Australia’s Westpac bank sees a full plate in China’s food dealsPosted: April 17, 2016
Australia’s Westpac sees opportunities in China’s growing appetite for Australian beef and seafood.
The 199-year-old Australian lender is trying to take advantage of China’s growing investment in Australia for high-quality food, property and supply chain, two executives of the bank said in an interview during the 2016 Australia Week in China.
China’s biggest personal computer maker Lenovo has recently bought a Perth-based seafood processing firm. China’s richest man, Wang Jianlin, last year acquired Australia’s largest cinema chain while a Shanghai-based dairy firm has been expanding food distribution operation in Australia after its takeover of Manassen Foods five years ago.
Westpac has been playing an active part in the deals, part of a rising tide of investment flows from China to Australia.
“We are seeing… a lot of growth and a lot opportunities for Chinese companies in our home markets of Australia and New Zealand,” said Andrew Whitford, regional head of Greater China at Westpac. “We want to be the dominant player up and down the China corridor” to facilitate such flows, he said.
China’s investment in Austria last year rose 60 per cent in Australian dollar terms, show data in a report by KPMG and the University of Sydney. Australia was the second-most favourite destination for Chinese investors in the last decade, next to the US, according to the report.
While real estate dominated Chinese investment in Australia last year, at 45 per cent, Chinese money is also diversifying from mining to other businesses, notably in agriculture. There were 12 agriculture deals last year worth AUD$375 million in dairy, beef and cotton, the report said.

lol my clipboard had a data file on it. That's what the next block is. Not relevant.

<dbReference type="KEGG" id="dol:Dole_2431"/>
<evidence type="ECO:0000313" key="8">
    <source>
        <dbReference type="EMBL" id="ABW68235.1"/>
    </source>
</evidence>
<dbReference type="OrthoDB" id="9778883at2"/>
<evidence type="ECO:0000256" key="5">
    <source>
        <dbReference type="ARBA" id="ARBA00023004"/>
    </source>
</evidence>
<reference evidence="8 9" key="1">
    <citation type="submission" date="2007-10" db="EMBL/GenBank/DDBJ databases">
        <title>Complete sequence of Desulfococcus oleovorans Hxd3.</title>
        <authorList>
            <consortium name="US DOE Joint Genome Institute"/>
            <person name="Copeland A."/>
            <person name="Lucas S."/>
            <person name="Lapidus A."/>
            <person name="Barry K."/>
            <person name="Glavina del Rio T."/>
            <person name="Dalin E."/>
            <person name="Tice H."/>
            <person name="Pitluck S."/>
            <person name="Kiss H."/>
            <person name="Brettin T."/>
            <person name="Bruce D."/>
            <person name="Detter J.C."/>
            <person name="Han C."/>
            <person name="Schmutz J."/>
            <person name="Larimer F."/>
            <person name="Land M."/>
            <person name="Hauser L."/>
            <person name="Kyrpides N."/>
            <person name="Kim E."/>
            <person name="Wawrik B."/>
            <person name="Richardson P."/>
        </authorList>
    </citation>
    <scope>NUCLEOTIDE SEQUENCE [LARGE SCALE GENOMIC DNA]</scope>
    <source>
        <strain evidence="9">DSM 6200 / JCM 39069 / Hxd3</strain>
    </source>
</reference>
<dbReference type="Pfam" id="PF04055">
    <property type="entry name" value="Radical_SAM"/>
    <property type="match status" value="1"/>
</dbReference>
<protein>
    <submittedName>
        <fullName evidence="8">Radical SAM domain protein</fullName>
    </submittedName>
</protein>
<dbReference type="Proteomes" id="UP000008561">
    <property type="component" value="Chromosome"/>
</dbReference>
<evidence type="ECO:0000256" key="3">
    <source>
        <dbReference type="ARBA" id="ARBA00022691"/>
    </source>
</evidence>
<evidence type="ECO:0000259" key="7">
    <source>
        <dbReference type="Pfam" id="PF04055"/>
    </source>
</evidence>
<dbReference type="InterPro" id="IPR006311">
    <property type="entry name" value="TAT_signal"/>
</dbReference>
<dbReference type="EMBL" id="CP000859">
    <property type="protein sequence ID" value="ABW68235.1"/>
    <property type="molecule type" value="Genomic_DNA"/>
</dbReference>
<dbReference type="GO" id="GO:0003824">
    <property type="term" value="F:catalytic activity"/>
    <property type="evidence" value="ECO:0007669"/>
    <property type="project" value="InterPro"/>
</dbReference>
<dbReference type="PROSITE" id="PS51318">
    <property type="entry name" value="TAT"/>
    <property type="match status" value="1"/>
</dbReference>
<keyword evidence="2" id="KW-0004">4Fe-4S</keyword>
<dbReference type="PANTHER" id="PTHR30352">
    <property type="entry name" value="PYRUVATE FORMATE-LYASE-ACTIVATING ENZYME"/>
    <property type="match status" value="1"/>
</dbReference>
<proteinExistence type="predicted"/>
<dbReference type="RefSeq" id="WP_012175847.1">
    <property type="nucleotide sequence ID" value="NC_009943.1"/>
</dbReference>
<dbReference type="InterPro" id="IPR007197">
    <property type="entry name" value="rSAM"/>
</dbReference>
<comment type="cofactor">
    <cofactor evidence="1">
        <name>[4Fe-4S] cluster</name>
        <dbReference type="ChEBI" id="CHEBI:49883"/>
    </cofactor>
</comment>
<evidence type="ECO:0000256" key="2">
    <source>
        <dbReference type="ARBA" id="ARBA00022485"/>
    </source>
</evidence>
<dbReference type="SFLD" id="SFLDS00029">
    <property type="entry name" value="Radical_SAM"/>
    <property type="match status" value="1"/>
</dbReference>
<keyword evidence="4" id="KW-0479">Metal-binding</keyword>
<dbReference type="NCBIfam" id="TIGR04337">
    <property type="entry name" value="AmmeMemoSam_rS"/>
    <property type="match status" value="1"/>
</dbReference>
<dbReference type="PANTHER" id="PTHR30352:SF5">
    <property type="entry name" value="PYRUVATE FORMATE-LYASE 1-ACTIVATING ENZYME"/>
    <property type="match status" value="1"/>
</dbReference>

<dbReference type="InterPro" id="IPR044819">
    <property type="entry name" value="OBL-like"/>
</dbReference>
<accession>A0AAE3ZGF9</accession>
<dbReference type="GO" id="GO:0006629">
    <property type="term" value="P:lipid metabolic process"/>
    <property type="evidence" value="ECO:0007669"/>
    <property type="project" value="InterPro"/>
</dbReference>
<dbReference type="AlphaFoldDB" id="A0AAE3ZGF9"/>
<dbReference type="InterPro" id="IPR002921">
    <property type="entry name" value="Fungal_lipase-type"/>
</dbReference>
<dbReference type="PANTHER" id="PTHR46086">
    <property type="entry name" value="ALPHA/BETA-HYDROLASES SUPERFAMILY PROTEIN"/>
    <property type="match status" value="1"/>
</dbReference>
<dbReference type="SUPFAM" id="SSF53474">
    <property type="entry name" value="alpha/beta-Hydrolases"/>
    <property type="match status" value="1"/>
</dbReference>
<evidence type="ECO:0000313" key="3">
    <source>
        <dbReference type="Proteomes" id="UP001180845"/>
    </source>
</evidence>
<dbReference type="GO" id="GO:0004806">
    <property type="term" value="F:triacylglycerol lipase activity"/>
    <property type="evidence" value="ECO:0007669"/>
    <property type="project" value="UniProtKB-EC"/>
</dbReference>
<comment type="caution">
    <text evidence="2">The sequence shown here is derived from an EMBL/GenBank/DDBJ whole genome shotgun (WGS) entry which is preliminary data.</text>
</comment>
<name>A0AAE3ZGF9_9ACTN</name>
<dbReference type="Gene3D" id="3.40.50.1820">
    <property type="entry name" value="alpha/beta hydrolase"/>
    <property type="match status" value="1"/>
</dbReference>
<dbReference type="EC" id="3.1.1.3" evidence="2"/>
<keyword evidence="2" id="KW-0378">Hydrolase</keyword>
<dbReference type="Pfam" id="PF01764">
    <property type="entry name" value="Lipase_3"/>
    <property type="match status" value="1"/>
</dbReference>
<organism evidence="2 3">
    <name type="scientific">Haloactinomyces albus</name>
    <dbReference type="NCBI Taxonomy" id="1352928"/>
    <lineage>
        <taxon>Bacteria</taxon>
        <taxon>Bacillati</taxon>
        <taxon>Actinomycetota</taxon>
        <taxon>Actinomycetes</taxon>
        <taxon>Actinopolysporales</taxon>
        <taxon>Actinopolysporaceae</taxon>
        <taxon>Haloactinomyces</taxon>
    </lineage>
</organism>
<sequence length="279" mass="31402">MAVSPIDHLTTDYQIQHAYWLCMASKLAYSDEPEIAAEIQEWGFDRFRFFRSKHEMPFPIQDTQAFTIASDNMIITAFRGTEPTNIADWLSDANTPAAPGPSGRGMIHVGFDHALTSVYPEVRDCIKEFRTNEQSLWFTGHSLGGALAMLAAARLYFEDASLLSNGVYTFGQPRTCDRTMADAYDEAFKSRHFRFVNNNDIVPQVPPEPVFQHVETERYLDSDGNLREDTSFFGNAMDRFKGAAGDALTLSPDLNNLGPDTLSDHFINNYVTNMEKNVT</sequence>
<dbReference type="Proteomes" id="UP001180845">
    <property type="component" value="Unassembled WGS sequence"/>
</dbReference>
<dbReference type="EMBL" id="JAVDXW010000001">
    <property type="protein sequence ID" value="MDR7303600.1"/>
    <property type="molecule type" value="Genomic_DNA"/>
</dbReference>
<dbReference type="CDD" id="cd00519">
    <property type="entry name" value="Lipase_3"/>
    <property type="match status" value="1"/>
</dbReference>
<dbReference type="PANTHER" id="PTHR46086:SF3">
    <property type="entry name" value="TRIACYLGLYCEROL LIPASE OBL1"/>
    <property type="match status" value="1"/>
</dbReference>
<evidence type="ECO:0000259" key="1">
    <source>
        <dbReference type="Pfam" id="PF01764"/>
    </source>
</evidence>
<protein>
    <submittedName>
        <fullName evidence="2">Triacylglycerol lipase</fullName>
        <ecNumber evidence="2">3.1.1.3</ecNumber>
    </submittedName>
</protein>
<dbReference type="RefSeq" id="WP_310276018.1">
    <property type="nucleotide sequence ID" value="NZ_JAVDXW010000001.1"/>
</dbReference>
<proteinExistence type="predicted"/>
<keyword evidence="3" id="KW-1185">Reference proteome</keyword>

Bala Swaminathan, president of international businesses at Westpac, said he saw a trend shift “from mining to dining” in Chinese investments into Australia.
China’s earlier investments aimed at securing mineral supplies from Australia have suffered huge losses and China’s purchase of houses and infrastructure is raising eyebrows in the country. Questions are also being raised on whether Australia should increase its exposure to China at a time when its economy is slowing down.
China’s imports from Australia fell 30 per cent in US dollar terms in the first quarter of this year from the same period last year even though a Sino-Australia free-trade pact came into effect in December.
Australian Prime Minister Malcolm Turnbull led about 1,000 business delegates to China last week, in a sign of the country’s commitment to growing trade and economic ties with the world’s second biggest economy.
For Westpac, which established a Shanghai branch in 2008 and now has a headcount of about 90 in Shanghai and Beijing, it’s a trend to be cashed upon.
While the bank’s traditional job is to help Australian businesses “navigate” in Asia, the trend has reversed in the last three or four years, said Swaminathan. “It’s not so much Australia out as China in…a bulk of our clients are now Asian companies as opposed to Australian companies, so there’s a big shift in our businesses.”
Source: SCMP “Australia’s Westpac bank sees a full plate in China’s food deals”